How Economic Inequality Kills Growth

January 9, 2015

We all know deep down that economic inequality is damaging to society. However, talking about inequality, and arguing against the policies that perpetuate it, can be hard going. Aside from those who will argue that a certain level of inequality is necessary to stimulate hard work and innovation, many people harbour the sense that inequality is in some way natural – and devilishly hard to root out.

However, the evidence is mounting that inequality is actually harmful to economic growth. As the rich get richer, relative to everyone else, society becomes poorer than it would have been, had their ascent not been allowed. At least, that’s the message from a recent report from the Organization for Economic Cooperation and Development, which should be food for thought amongst policy makers across the world.

The OECD, by the way, is often characterized as a capitalist club. It was set up in 1961 specifically to promote economic growth within a market system, as a Cold War tool, producing research and guiding the media to promote business friendly sentiments across Europe and North America.

It still remains a club that is limited to richer nations and is dedicated to enriching corporations. In the 1990s, it was the OECD which was tasked with designing the notorious “Multilateral Agreement on Investment” – a tool which would have swept away many national obstructions to corporate operations across the world. The MAI provoked a groundswell of opposition from anti-globalization campaigners, and was abandoned even before the Battle for Seattle. If enacted, the MAI would have provided corporations with unprecedented insulation from national laws (described on Wikipedia as “discriminatory investment conditions causing loss of profit.”).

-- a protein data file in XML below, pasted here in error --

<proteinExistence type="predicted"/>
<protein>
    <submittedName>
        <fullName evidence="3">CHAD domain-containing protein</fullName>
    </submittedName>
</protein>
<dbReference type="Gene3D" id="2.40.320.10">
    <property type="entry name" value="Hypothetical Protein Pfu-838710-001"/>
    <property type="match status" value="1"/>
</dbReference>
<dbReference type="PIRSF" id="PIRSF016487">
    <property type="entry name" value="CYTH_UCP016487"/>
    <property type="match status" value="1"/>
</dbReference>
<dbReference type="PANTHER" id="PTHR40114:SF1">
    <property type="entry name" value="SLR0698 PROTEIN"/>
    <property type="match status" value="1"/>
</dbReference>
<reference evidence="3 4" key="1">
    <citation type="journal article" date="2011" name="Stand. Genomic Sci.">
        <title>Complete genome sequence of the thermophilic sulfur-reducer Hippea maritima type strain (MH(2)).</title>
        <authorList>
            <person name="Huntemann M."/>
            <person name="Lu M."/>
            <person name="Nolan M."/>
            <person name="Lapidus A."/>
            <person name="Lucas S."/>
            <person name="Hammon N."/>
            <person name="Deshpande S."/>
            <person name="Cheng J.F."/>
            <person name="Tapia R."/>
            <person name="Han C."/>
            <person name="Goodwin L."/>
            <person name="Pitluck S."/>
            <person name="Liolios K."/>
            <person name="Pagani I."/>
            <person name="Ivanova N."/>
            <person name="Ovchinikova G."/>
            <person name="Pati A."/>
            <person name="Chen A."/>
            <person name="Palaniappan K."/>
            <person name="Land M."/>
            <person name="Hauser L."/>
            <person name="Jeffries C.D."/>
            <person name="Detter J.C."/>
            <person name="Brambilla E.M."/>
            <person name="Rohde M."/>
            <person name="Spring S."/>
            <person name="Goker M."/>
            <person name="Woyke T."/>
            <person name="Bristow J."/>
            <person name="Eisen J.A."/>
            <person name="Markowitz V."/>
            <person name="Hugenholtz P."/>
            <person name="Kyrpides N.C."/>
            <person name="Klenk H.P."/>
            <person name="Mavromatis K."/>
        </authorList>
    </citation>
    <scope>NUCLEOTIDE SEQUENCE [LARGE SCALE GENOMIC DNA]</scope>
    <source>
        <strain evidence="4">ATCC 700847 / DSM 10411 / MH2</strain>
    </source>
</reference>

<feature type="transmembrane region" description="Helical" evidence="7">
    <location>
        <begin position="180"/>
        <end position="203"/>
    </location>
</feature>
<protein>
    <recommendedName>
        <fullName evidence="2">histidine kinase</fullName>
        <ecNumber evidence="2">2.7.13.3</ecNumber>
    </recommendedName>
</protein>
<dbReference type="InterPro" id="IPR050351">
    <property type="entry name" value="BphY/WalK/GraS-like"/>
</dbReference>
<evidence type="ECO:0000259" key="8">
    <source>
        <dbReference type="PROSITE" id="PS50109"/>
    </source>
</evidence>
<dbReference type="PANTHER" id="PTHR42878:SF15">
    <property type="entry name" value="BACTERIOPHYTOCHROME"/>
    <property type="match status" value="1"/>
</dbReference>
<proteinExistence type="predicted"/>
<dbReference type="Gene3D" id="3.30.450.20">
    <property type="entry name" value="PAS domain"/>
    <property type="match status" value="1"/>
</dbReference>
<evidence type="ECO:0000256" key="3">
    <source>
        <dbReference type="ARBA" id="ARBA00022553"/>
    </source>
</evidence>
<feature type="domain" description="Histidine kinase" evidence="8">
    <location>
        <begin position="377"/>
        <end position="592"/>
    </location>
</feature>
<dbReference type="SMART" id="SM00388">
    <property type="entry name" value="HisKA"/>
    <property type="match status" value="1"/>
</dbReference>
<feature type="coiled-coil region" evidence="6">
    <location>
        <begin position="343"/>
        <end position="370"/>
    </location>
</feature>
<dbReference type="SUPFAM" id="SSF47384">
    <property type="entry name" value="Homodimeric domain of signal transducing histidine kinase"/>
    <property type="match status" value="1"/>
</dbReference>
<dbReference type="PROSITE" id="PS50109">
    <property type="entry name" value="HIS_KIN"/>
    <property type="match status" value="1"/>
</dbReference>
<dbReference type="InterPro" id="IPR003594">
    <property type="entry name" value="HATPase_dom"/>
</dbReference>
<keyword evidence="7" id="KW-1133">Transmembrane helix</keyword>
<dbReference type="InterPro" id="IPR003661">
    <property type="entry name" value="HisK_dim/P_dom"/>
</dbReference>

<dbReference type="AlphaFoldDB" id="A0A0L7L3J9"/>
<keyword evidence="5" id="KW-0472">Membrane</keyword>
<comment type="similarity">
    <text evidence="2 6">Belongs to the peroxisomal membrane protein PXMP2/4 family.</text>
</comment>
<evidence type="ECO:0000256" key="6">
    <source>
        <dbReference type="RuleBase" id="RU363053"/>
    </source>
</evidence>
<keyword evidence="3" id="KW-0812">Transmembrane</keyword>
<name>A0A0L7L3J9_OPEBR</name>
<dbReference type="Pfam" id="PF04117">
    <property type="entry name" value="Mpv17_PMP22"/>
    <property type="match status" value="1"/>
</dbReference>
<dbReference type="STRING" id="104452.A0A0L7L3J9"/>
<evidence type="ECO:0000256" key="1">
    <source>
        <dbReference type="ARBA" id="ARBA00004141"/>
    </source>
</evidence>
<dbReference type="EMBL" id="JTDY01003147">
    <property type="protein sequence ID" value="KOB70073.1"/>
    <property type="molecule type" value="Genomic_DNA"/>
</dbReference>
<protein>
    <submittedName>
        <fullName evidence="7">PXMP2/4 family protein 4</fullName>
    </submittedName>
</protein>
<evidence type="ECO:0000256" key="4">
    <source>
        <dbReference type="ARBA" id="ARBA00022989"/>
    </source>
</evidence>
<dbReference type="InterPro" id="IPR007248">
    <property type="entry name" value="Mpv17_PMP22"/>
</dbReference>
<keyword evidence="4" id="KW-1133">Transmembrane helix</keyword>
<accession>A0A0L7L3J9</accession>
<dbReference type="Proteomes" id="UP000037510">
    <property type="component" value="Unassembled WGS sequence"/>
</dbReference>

This heritage means that the new research on inequality is surprising, and encouraging.

The report itself (entitled “Trends in Income Inequality and its Impact on Economic Growth” and written by Federico Cingano) argues that many developed nations of lost out on economic growth due to the effects of rising inequality.

Cingano zeroes in on the rising wealth of the top 10 percent of people in developed nations, which has ballooned in the last 30 years. As he notes “Today, the richest 10 per cent of the population in the OECD area earn 9.5 times the income of the poorest 10 per cent; in the 1980s this ratio stood at 7:1 and has been rising continuously ever since.”

The amount of lost growth is substantial. For example, between 1990 and 2010 Britain, Finland and Norway all lost out around 9 percent of economic growth due to inequality. Mexico has missed out on 11 percent, while New Zealand has lost an astonishing 16 percent of economic growth over the same time period.

The effects of inequality are clear. As the report finds, “lowering inequality by 1 Gini [coefficient, a metric used to calculate inequality] point would translate in an increase in cumulative growth of 0.8 percentage points in the following 5 years.”